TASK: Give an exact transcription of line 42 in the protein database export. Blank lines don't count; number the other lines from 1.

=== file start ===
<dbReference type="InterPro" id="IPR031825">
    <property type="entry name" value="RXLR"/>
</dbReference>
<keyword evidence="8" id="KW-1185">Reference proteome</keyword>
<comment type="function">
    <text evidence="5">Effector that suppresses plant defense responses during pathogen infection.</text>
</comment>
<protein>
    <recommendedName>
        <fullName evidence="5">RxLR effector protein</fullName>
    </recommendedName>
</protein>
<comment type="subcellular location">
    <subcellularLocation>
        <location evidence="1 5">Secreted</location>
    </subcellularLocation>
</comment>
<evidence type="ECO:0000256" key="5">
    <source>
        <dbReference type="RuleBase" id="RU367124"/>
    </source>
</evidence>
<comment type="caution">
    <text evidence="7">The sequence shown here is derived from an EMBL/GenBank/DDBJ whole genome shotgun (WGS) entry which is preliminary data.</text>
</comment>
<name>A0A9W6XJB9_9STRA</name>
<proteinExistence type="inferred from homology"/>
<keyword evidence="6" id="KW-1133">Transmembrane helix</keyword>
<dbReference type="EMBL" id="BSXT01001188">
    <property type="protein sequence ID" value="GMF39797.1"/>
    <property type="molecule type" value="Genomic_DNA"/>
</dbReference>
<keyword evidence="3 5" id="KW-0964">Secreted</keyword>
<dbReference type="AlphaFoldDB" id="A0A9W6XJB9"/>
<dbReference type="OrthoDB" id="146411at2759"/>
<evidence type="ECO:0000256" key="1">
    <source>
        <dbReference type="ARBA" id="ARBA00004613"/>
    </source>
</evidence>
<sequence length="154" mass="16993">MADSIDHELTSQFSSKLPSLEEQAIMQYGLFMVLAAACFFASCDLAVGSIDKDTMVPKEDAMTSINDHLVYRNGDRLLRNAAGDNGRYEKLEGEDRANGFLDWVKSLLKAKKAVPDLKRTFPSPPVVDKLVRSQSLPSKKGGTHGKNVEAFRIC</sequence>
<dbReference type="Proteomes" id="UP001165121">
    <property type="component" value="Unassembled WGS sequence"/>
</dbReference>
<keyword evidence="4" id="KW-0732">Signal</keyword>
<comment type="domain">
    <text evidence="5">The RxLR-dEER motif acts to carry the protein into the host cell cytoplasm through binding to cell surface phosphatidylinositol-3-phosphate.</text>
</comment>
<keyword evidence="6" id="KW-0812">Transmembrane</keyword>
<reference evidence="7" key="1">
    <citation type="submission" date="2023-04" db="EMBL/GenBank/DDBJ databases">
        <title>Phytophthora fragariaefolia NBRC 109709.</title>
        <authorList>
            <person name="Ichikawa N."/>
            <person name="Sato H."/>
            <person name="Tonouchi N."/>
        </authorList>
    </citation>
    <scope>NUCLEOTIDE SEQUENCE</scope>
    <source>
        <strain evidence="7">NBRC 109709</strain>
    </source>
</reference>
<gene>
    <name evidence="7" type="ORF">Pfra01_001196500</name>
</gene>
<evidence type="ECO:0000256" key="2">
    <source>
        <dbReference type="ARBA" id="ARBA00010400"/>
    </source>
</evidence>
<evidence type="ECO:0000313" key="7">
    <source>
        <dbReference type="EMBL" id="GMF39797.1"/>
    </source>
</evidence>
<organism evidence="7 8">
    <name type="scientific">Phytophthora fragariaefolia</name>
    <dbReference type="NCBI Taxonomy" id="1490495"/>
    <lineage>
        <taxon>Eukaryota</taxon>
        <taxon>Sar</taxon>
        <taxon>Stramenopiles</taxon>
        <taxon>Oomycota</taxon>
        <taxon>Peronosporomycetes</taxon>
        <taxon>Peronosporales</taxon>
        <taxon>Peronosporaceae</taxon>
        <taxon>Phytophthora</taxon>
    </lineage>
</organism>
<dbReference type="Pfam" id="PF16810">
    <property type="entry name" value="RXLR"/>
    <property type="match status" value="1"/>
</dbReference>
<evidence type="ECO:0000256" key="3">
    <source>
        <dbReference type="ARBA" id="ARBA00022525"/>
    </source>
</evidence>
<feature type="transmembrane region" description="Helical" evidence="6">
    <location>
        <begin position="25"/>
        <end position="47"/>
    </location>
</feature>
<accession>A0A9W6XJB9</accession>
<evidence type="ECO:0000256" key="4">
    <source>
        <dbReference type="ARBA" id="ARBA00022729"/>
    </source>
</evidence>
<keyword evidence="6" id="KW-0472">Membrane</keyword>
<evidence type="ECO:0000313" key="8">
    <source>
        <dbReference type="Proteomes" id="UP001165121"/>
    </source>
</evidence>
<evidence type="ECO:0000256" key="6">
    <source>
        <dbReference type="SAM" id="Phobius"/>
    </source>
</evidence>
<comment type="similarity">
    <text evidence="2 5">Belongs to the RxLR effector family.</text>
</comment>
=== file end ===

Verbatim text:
<dbReference type="Proteomes" id="UP001165121">